Recreating a missing virtual machine disk (VMDK) descriptor file

Posted: April 30, 2013 in VMware
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Each disk drive for a virtual machine consists of a pair of .vmdk files. One is a text file containing descriptive data about the virtual hard disk, and the second is the actual content of that disk. For example, a virtual machine named examplevm has one disk attached to it. This disk is comprised of a examplevm.vmdk descriptor file of under 1 KB, and a 10 GB examplevm-flat.vmdk flat file which contains virtual machine content.

This article helps you to recreate a lost virtual disk descriptor file.

Detailed steps

To create a virtual machine disk:

  1. Log into the terminal of the ESXi/ESX host:
  2. Navigate to the directory that contains the virtual machine disk with the missing descriptor file using the command:# cd /vmfs/volumes/myvmfsvolume/mydir

    Note:

    • If you are using a version of ESXi, you can access and modify files and directories using the vSphere Client Datastore Browser or the vifs utility included with the vSphere CLI. For more information, see the section Performing File System Operations in the vSphere Command-Line Interface Documentation.
    • If you are using VMware Fusion, the default location for the virtual machine files is the home/Documents/Virtual Machines.localized/virtual_machine/ folder, where home is your home folder, and virtual_machine is the name of the virtual machine.
  3. Identify the type of SCSI controller the virtual disk is using. You can do this by examining the virtual machine configuration file (.vmx). The controller is identified by the line scsi#.virtualDev, where # is the controller number. There may be more than one controller and controller type attached to the virtual machine, such as lsisas1068 (which is the LSILogic SAS controller), lsilogic, or buslogic. This example uses lsilogic:scsi0.present = “true”
    scsi0.sharedBus = “none”
    scsi1.present = “true”
    scsi1.sharedBus = “virtual”
    scsi1.virtualDev = “lsilogic”
  4. Identify and record the exact size of the -flat file using a command similar to:# ls -l vmdisk0-flat.vmdk

    -rw——- 1 root root 4294967296 Oct 11 12:30 vmdisk0-flat.vmdk

  5. Use the vmkfstools command to create a new virtual disk:# vmkfstools -c 4294967296 -a lsilogic -d thin temp.vmdk

    The command uses these flags:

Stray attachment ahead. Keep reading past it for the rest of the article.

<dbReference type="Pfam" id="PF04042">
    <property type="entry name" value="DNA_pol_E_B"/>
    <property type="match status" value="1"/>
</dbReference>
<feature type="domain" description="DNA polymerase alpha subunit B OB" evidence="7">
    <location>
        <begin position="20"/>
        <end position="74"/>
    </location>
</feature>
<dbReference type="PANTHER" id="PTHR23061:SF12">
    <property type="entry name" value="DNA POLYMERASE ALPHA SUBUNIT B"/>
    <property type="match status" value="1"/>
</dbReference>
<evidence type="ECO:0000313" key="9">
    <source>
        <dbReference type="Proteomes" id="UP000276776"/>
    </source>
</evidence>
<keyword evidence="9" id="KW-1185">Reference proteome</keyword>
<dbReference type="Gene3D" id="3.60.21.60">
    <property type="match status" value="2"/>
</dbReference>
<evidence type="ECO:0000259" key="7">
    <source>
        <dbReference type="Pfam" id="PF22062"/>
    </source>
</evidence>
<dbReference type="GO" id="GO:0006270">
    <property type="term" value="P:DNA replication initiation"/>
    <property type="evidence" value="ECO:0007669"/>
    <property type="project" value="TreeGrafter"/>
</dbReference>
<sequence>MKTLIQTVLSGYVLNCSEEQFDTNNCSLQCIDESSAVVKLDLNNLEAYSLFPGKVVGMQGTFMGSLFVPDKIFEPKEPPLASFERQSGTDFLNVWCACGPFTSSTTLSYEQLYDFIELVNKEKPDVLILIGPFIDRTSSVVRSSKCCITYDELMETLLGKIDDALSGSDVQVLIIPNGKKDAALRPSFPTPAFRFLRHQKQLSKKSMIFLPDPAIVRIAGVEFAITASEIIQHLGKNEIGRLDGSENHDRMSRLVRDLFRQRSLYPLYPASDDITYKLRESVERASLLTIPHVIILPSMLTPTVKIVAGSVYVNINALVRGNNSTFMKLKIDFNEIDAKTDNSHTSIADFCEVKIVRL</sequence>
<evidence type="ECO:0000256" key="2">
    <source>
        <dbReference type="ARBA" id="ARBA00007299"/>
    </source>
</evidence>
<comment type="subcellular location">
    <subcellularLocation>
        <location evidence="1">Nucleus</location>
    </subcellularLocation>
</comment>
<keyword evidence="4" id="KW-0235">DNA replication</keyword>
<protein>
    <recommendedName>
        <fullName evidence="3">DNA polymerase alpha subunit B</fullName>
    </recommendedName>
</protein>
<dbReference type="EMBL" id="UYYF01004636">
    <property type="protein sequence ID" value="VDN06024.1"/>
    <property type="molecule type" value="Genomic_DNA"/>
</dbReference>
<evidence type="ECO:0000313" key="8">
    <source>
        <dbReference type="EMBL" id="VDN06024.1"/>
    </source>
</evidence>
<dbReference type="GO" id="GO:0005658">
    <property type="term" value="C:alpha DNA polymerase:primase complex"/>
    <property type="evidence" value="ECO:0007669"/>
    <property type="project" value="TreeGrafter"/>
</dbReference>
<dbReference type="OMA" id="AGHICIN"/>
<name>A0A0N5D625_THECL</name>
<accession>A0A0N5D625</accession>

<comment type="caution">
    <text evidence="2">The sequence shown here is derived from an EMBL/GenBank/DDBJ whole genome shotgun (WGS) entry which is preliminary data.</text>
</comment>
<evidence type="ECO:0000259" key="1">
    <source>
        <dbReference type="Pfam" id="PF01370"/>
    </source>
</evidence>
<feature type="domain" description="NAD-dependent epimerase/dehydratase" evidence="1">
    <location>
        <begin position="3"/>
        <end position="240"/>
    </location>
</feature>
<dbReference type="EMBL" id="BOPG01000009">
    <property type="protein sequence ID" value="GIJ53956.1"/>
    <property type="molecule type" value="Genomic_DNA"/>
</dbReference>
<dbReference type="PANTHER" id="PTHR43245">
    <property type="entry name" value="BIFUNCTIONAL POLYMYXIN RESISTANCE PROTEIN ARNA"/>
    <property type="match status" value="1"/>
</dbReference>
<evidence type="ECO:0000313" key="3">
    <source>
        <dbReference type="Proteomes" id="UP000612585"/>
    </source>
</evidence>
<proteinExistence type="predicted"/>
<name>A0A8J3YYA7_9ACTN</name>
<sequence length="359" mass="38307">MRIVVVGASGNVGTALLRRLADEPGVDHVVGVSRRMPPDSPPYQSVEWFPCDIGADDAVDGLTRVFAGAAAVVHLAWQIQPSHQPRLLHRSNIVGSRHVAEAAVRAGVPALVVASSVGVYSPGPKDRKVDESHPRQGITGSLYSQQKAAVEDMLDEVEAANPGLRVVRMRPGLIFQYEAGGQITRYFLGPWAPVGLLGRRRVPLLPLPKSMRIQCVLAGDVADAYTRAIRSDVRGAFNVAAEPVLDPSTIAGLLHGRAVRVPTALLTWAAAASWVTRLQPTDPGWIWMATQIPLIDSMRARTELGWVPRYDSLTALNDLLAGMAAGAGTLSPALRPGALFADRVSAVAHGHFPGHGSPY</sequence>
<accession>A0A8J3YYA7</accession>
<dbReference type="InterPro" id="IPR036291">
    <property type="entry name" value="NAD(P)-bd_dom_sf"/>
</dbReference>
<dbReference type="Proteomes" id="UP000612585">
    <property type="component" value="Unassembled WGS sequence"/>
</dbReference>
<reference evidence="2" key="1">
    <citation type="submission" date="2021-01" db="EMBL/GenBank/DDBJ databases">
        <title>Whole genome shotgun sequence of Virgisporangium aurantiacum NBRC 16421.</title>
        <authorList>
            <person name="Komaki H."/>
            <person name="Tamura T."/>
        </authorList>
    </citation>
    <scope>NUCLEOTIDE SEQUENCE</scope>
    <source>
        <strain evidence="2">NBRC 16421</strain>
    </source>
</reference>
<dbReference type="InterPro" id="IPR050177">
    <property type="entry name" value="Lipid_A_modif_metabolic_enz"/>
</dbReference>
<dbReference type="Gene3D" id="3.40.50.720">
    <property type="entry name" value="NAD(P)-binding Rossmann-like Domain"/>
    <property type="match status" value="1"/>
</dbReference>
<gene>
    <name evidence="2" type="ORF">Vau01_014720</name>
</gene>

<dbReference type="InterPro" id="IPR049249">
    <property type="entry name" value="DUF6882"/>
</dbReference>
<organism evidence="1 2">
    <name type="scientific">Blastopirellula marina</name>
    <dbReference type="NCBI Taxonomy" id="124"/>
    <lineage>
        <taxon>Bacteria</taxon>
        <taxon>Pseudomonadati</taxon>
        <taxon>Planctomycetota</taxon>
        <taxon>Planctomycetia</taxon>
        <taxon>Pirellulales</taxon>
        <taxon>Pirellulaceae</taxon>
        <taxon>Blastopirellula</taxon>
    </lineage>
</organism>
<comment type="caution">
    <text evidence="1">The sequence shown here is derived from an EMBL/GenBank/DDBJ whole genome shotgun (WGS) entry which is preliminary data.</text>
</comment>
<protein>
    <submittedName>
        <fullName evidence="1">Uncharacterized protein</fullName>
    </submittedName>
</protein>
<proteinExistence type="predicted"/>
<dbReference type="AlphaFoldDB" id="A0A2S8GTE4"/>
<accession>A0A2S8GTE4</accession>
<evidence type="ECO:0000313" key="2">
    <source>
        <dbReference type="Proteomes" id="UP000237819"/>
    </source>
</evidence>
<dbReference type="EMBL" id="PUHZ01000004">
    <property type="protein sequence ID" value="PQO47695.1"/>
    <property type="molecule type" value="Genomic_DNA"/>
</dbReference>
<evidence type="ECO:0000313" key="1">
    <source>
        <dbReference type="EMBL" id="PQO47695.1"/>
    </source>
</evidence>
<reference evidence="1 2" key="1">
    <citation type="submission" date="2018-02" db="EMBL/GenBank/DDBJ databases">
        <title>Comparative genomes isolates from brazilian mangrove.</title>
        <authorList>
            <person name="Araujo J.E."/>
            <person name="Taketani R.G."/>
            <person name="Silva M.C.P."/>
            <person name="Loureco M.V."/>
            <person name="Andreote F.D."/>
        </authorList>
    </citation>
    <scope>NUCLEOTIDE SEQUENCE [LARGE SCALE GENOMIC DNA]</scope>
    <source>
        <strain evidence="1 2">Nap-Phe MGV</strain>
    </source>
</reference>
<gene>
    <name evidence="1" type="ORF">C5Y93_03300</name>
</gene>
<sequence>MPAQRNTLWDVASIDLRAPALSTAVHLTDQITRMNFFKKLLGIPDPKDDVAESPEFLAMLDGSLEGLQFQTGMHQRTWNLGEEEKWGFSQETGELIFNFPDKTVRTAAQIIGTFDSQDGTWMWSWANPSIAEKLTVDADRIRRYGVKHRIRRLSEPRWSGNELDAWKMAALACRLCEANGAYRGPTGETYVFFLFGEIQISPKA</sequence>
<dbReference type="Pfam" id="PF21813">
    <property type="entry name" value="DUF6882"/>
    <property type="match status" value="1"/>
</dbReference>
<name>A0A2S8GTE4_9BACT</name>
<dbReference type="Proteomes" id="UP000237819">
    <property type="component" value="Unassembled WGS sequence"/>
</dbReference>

• -c sizeThis is the size of the virtual disk.
    • -a virtual_controllerWhether the virtual disk was configured to work with BusLogic, LSILogic (for both lsilogic and lsilogic SAS) or IDE.
    • -d thinThis creates the disk in thin-provisioned format.

    Note: To save disk space, we create the disk in thin-provisioned format using the type thin. The resulting flat file then consumes minimal amounts of space (1 MB) instead of immediately assuming the capacity specified with the -c switch. The only consequence, however, is the descriptor file contains an extra line that must be manually removed in a later step.

    The temp.vmdk and temp-flat.vmdk files are created as a result.

  6. Delete temp-flat.vmdk, as it is not needed. Run the command:# rm temp-flat.vmdk
  7. Rename temp.vmdk to the name that is required to match the orphaned .flat file (or vmdisk0.vmdk, in this example):# mv temp.vmdk vmdisk0.vmdk
  8. Edit the descriptor file with a text editor:
    1. Under the Extent Description section, change the name of the .flat file to match the orphaned .flat file you have.
    2. Find and remove the line ddb.thinProvisioned = “1” if the original .vmdk was not a thin disk. If it was, retain this line.# Disk DescriptorFile
      version=1
      CID=fb183c20
      parentCID=ffffffff
      createType=”vmfs”

      # Extent description
      RW 8388608 VMFS “vmdisk0-flat.vmdk”

      # The Disk Data Base
      #DDB

      ddb.virtualHWVersion = “4”
      ddb.geometry.cylinders = “522”
      ddb.geometry.heads = “255”
      ddb.geometry.sectors = “63”
      ddb.adapterType = “lsilogic”
      ddb.thinProvisioned = “1”

      The virtual machine is now ready to power on. Verify your changes before starting the virtual machine.

      If powering on the virtual machine is not successful, see Troubleshooting a virtual machine that is unable to power on (2001005).

  9. To check the disk chain for consistency, run this command against the disk descriptor file:For ESXi 5.0:
    # vmkfstools -e filename.vmdk

    For a complete chain, you see output similar to:
    Disk chain is consistent

    For a broken chain, you will see a summary of the snapshot chain and then an output similar to:
    Disk chain is not consistent : The parent virtual disk has been modified since the child was created. The content ID of the parent virtual disk does not match the corresponding parent content ID in the child (18)

    For ESXi 3.5/4.x:
    # vmkfstools -q filename.vmdk

    For a complete chain, you see output similar to:
    filename.vmdk is not an rdm

    For a broken chain, you see output similar to:
    Failed to open ‘test-000001.vmdk’ : The parent virtual disk has been modified since the child was created (18)

Ref : http://kb.vmware.com/selfservice/microsites/search.do?language=en_US&cmd=displayKC&externalId=1002511

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